When the guys of the TFLNow YouTube channel took a Tesla Model X to check its towing capacities, among others, we thought it was a really great move. And these guys proved us correct with their newest finding on EV towing. Yes, electric cars have a lot of torque, but towing depletes the battery charge much, much faster. And range anxiety gets back to say a big hello.
What TFLNow did was to pull a work trailer with three horses. Something ordinary for anyone that really needs to tow anything. Preparation was not as easy as expected and, when they got moving, they got shocked at how fast they were losing range: three times faster than usual.
After running around 30 miles with the trailer, they discovered the batteries had lost 30 percent of charge. Or 1 percent of charge per mile. And they would not have enough charge to get back.
After panic mode struck, they calmed down, lowered the speed, turned off the air-conditioning off – at 94ºF – and got back with 10 percent of charge left.
Some people got mad in comments with what happened, but they should be thankful. Especially because this showed a situation that may occur when someone really needs to tow anything larger with an electric pickup truck, for example. And what they did was just a test.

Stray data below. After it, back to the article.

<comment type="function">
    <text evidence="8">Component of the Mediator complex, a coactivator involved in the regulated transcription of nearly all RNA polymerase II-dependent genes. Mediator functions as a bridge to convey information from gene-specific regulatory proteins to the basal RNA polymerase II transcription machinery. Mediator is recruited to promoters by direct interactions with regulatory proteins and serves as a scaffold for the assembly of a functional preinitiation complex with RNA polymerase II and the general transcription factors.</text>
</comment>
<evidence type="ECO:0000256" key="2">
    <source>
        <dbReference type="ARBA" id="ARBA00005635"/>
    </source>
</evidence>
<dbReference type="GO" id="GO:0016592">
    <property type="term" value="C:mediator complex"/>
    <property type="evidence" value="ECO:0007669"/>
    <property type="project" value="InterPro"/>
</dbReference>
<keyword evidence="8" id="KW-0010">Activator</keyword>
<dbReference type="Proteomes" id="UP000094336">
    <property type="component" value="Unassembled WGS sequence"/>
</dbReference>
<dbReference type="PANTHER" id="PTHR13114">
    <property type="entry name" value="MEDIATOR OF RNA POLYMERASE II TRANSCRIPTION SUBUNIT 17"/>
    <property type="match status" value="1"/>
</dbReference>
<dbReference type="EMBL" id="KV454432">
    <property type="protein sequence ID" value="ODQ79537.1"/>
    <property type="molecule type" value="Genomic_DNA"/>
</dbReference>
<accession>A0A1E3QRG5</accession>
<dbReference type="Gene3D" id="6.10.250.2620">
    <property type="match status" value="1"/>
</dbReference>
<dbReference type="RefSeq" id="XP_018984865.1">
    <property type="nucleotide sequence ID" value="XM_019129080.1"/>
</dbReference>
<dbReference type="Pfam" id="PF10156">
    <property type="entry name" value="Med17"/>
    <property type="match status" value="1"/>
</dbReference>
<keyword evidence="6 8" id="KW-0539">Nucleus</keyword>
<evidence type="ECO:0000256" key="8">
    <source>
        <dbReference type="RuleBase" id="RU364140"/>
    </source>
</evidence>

There were many issues associated with the range anxiety. They could not stop at a Supercharger because there was none in the way. Charging, even at a fast pace, takes time. And you cannot stop with a trailer to charge because there is not enough room for that.
Even with bigger battery packs, electric pickup trucks are not favored by aerodynamics, which will imply similar or even lower ranges to cars that have better aerodynamics but a smaller battery pack.
How will Rivian, Tesla and Bollinger address that? With even larger battery packs? Trailers that have battery packs themselves, to help with the extra effort they pose? Canadian farmers now have a strong reason to laugh at electric work vehicles. At least while no solution appears.